The still greater problem I see is with kids. When they grow up, carrying about their hyphenated names, imagine they fall in love with a similarly named person. Shall they combine all four names? Will we need larger business cards and name tags to handle all those letters?

I am sure people work out these second-generation challenges, but it really does seem to me an unnecessarily complicated business. How about everyone in the marriage keeps the name that has been a part of their identity all their lives? Seems reasonable to me.

Solution: For the kids in the hyphenated name families, how about going back to a REALLY old custom? The boys carry their father’s name, the girl’s carry the mother’s name. I know – a couple of problems with that.  What if the child really, really hates the respective parent? Of the child is one of the aforementioned gender in question/transition persons?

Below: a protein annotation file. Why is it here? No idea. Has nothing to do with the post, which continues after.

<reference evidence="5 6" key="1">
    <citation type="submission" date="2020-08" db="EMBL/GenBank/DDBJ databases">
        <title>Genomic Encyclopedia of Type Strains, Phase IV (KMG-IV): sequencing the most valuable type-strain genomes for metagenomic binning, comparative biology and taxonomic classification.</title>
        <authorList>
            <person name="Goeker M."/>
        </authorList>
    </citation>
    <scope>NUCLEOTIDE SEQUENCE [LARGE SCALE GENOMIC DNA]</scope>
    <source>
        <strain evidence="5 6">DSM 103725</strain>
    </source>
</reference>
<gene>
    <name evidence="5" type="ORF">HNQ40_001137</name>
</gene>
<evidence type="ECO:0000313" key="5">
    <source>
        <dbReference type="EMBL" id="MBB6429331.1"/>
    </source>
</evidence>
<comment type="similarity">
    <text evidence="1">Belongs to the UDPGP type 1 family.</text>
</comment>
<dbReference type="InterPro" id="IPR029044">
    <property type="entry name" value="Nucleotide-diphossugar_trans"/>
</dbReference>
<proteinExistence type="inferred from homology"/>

I would think there could be easy workarounds for these, including the aforementioned child going through a simple court procedure to change their name, early in life with parental blessings, on their own at age 18. People do this all the time now for other reasons.

How Did I Get to This Position?

I admit this idea of naming for each parent by gender came to me a long time ago watching an episode of Star Trek: Next Generation. The security officer on the Enterprise, a Klingon, introduced himself to someone thusly: “I am Warf, Son of Mogh.” When I heard that, I thought it was terrific. An ideal way to identify oneself and one’s family linkage. In the words of that great leader and philosopher Captain Picard, Make it so!